Abdunnur sometimes began with an exercise in which two children pretended to be husband and wife. Again and again, the children would begin by assuming the voices and mannerisms of the characters they were portraying and end up in a fistfight. It was clear to Abdunnur that many of these children had a great deal of hostility to work through before they could begin to enjoy themselves through acting, so he asked them to place their chairs at opposite ends of the stage, some 40 meters apart, and to then act out their roles. No longer within reach of each other and forced to make themselves heard at a distance, the children quickly adapted and began to have a good time. For a number of them, however, sorrow over the loss of loved ones clearly dominated their hearts and minds. The experience of one seven-year-old boy stands out in Abdunnur’s mind. Regardless of the scenario he was given, “he would always come up with a character whose mother had been buried under the rubble of a home that had been bombed. After a few days, once I had gained his trust, I sat down to talk to him about it and discovered that this was what had happened to his own mother.”

Abdunnur, who has worked for many years to help vulnerable children around the country and set up his own theater troupe named Masrah al Arabi in 2002, struggled with his own intense emotions during the war. “I was with the children all day and acted as parent, teacher, and therapist to them. The connection between us was very strong, but at the same time when a child who has suffered so much talks to you and manages to unload his own pain, you have to take it on yourself and try to cope with it.” Even after the bombing had stopped and the children were able to return to southern Lebanon with their families, Abdunnur continued to worry about them. “It was tough to say goodbye and also difficult to think that for these children the war had only just started,” he says. Being in Beirut for several weeks during the fighting was almost like summer camp to them. They thought they would be returning to their villages, their homes, and their schools when in reality they only went back to total destruction.”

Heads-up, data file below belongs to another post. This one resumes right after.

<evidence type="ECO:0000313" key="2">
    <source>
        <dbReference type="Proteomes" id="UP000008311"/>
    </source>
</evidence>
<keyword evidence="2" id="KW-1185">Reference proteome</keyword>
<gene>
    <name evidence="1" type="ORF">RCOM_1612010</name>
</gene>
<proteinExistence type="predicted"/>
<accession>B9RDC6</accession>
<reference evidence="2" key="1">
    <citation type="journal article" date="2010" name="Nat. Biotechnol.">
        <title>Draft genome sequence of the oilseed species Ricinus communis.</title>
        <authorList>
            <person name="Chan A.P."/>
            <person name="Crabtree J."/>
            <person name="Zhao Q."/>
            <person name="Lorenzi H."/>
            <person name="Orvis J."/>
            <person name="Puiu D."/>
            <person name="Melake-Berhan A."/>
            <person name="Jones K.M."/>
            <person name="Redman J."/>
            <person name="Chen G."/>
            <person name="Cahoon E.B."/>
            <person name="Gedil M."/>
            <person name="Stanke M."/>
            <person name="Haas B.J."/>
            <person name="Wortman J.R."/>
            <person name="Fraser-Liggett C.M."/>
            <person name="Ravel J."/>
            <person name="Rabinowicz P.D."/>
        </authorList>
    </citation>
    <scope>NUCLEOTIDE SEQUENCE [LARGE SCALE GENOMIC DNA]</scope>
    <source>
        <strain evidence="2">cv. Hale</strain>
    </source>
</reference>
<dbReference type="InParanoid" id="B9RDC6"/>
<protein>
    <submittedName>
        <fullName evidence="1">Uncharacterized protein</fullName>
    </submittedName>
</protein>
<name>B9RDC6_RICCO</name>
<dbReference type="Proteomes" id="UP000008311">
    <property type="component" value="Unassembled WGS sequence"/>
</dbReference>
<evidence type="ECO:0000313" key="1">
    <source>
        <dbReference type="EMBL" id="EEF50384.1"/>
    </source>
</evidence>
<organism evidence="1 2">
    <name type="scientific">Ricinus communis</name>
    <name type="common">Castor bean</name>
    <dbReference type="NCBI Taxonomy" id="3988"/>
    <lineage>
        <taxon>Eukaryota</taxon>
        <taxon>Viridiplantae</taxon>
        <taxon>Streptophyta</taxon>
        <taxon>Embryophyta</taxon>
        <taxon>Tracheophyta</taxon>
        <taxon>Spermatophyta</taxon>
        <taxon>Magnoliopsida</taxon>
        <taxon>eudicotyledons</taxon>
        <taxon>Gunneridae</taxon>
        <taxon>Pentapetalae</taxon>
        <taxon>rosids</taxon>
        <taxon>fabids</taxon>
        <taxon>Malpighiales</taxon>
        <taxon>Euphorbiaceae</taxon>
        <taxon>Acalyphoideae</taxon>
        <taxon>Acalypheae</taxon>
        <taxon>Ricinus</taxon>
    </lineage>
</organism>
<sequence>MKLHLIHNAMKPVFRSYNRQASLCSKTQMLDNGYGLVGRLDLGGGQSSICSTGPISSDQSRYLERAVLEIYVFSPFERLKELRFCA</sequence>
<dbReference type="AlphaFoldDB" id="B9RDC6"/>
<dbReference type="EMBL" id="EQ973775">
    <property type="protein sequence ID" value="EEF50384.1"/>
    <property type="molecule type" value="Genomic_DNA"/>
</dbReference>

Immediately following the ceasefire, Abdunnur took part in a variety of workshops organized by Al Jana that included trainers and teachers from NGOs and schools from around the country as well as from outside Lebanon. Conducting drama therapy workshops five hours a day for 10 days, Abdunnur demonstrated the importance of drama as a means of communicating with children who are struggling to deal with difficult circumstances such as war or abuse. Abdunnur is currently conducting drama and creative arts workshops in southern Lebanon for trainers who will continue working with children where they live. He is also hoping to produce a play that will be performed in villages in the south that will deal with the very serious problem of the thousands of mines the Israelis planted in the region just before the ceasefire took effect. A number of children have already been killed and injured by these bombs.

Another one of Abdunnur’s projects involves working with children and their teachers in the south to create giant street puppets and to use them to promote children’s rights. Aware that a great deal more needs to be done to ensure that vulnerable children, not just in the south but all over the country, are emotionally equipped to deal with the uncertainty and turmoil in their lives, Abdunnur is anxious to continue the work that was begun during the war. “So much is being done to deal with the material damage the country suffered during the bombing, but very few people are working with these children who have been badly traumatized and who already had problems to begin with.”